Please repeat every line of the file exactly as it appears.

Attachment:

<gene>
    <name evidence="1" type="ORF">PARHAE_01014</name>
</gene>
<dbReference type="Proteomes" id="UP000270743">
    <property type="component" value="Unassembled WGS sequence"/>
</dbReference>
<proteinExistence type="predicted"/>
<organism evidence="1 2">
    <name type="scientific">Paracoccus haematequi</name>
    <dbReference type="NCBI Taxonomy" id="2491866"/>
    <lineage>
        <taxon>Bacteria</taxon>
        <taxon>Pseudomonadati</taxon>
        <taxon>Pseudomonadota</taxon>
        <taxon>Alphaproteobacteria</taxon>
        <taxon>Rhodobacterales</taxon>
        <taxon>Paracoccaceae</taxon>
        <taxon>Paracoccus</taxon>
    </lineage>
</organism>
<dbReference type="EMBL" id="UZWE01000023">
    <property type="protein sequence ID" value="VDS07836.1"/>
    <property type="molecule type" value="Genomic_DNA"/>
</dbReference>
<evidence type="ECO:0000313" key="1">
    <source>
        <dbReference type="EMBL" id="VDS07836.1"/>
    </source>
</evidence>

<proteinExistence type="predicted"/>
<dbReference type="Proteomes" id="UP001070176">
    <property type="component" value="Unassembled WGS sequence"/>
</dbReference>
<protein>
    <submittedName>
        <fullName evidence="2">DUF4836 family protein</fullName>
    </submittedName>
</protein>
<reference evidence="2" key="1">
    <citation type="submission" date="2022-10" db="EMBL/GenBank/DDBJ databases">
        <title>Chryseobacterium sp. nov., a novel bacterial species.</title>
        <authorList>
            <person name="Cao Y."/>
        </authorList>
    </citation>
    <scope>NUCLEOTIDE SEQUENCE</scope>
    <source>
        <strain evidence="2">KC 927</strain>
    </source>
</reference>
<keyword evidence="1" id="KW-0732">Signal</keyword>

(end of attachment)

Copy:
<gene>
    <name evidence="1" type="ORF">PARHAE_01014</name>
</gene>
<dbReference type="Proteomes" id="UP000270743">
    <property type="component" value="Unassembled WGS sequence"/>
</dbReference>
<proteinExistence type="predicted"/>
<organism evidence="1 2">
    <name type="scientific">Paracoccus haematequi</name>
    <dbReference type="NCBI Taxonomy" id="2491866"/>
    <lineage>
        <taxon>Bacteria</taxon>
        <taxon>Pseudomonadati</taxon>
        <taxon>Pseudomonadota</taxon>
        <taxon>Alphaproteobacteria</taxon>
        <taxon>Rhodobacterales</taxon>
        <taxon>Paracoccaceae</taxon>
        <taxon>Paracoccus</taxon>
    </lineage>
</organism>
<dbReference type="EMBL" id="UZWE01000023">
    <property type="protein sequence ID" value="VDS07836.1"/>
    <property type="molecule type" value="Genomic_DNA"/>
</dbReference>
<evidence type="ECO:0000313" key="1">
    <source>
        <dbReference type="EMBL" id="VDS07836.1"/>
    </source>
</evidence>

<proteinExistence type="predicted"/>
<dbReference type="Proteomes" id="UP001070176">
    <property type="component" value="Unassembled WGS sequence"/>
</dbReference>
<protein>
    <submittedName>
        <fullName evidence="2">DUF4836 family protein</fullName>
    </submittedName>
</protein>
<reference evidence="2" key="1">
    <citation type="submission" date="2022-10" db="EMBL/GenBank/DDBJ databases">
        <title>Chryseobacterium sp. nov., a novel bacterial species.</title>
        <authorList>
            <person name="Cao Y."/>
        </authorList>
    </citation>
    <scope>NUCLEOTIDE SEQUENCE</scope>
    <source>
        <strain evidence="2">KC 927</strain>
    </source>
</reference>
<keyword evidence="1" id="KW-0732">Signal</keyword>